Regional newsrooms have united to pay their respects to the victims of Wednesday’s terrorist massacre in France.
The attack on the offices of satirical magazine Charlie Hebdo in Paris left 12 dead, 10 staff and two policemen, and is believed to have been carried out by Islamist militants.
Meanwhile newsrooms across the UK observed a minute’s silence in memory of those who died at 11am, such as the one pictured below at the Manchester Evening News.
Ahead of this morning’s silence Michelle Stanistreet, NUJ general secretary, said: “The NUJ, together with journalists and their unions around the world, has condemned this attack as an attempt to gag press freedom and attack the entire profession.”
Lynne Anderson, News Media Association deputy chief executive, said: “The News Media Association condemns these attacks in the strongest possible terms. Free speech is a fundamental right and those who seek to suppress it through violence are attacking not just journalism and the press but also the fundamental values of democratic society.”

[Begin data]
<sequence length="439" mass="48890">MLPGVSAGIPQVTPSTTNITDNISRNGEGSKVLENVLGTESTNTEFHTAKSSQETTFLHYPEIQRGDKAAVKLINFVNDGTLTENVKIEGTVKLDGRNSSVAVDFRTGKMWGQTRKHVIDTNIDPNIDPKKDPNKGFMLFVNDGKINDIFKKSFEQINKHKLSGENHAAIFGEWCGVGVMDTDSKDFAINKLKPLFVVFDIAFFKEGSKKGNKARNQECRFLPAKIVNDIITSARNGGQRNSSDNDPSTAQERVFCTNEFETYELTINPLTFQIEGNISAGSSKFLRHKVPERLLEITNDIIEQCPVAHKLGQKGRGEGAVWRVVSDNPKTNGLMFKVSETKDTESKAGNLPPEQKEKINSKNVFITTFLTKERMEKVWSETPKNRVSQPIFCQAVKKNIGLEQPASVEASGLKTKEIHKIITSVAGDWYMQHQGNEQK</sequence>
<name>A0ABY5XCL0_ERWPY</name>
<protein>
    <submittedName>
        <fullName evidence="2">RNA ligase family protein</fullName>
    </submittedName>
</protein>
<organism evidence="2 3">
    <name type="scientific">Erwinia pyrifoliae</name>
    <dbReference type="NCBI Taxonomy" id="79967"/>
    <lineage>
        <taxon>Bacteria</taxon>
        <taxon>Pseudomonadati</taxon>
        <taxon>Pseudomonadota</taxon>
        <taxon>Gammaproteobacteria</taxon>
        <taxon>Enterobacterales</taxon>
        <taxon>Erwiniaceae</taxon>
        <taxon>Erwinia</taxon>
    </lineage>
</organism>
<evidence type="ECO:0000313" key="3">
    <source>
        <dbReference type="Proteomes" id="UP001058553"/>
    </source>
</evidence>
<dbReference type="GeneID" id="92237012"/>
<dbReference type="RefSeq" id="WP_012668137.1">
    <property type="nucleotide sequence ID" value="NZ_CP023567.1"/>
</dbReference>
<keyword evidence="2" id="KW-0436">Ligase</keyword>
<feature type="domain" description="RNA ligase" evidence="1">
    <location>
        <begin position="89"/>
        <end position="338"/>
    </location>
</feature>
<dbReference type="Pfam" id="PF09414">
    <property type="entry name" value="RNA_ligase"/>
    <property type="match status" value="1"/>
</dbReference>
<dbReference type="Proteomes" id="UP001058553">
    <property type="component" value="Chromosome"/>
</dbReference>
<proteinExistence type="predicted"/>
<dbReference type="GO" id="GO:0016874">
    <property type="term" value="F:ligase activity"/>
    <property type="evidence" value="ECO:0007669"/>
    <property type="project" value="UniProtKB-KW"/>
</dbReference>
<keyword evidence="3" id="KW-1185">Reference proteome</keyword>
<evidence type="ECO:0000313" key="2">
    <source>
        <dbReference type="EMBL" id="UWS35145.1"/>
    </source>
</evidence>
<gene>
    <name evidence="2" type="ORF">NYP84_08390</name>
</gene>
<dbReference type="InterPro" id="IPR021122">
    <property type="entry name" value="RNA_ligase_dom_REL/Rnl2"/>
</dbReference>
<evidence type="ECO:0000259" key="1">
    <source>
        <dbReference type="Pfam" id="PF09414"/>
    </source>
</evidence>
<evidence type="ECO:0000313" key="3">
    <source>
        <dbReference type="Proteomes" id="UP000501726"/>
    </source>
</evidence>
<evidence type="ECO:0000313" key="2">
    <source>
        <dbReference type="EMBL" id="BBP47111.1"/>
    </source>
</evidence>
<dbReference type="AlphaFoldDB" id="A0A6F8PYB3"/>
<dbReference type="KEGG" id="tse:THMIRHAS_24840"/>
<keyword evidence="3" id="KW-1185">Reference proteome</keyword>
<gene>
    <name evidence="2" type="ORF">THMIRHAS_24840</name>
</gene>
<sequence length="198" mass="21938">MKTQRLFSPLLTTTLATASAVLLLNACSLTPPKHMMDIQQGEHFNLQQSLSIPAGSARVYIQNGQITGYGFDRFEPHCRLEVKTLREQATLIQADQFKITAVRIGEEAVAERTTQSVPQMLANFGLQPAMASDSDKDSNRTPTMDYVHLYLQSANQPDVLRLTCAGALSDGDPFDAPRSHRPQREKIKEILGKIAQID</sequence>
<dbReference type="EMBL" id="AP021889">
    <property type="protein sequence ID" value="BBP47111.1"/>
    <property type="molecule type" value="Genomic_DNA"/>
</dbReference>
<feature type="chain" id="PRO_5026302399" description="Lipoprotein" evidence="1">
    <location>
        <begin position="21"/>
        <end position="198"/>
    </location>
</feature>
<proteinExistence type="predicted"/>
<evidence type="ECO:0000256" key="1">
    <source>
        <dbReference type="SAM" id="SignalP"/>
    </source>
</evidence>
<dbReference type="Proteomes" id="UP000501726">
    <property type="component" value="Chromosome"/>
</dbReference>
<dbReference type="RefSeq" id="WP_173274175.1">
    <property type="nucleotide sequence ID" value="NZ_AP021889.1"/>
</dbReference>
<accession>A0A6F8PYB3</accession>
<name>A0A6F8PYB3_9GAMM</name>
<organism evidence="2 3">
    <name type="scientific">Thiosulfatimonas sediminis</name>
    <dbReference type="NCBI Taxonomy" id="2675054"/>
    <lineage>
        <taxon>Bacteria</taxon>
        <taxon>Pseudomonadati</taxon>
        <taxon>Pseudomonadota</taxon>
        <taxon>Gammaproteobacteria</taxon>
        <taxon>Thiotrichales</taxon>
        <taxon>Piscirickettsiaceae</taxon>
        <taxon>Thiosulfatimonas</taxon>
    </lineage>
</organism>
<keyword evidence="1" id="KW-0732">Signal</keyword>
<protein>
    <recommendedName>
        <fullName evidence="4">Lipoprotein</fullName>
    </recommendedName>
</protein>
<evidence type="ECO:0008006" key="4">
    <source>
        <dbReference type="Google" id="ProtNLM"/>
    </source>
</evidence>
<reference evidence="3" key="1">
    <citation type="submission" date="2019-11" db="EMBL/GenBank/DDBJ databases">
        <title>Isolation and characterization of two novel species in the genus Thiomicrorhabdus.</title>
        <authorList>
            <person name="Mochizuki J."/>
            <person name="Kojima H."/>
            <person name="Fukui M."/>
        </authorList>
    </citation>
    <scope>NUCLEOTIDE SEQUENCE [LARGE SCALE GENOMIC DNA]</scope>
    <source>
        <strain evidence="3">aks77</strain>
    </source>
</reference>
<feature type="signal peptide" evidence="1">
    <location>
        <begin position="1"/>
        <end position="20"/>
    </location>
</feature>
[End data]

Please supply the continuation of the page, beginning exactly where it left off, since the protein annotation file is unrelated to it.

Bob Satchwell, executive director of the Society of Editors, added: “The terrorist attack on a magazine in Paris was this time aimed at a media organisation but it was in fact an attack on the whole of civilised society – including Islam.
“What is important is that it must not be allowed to interfere with freedom of expression to which everyone is entitled, including those with whom we disagree.”
An editorial in today’s Belfast Telegraph, the front page of which is pictured below, reads: “Yesterday’s massacre was not just an attack on Charlie Hebdo but on Press freedom.
“In any democracy the freedom of the media to criticise, mock, offend or satirise should be defended to the last. We have seen that freedom challenged many times in this country by both politicians and fanatics.
“This newspaper was bombed in 1976 by the IRA but that did not prevent it publishing again the next day and continuing to denounce violence from all quarters.
“Fanatics, no matter what their cause, can never be allowed to undermine an essential freedom.”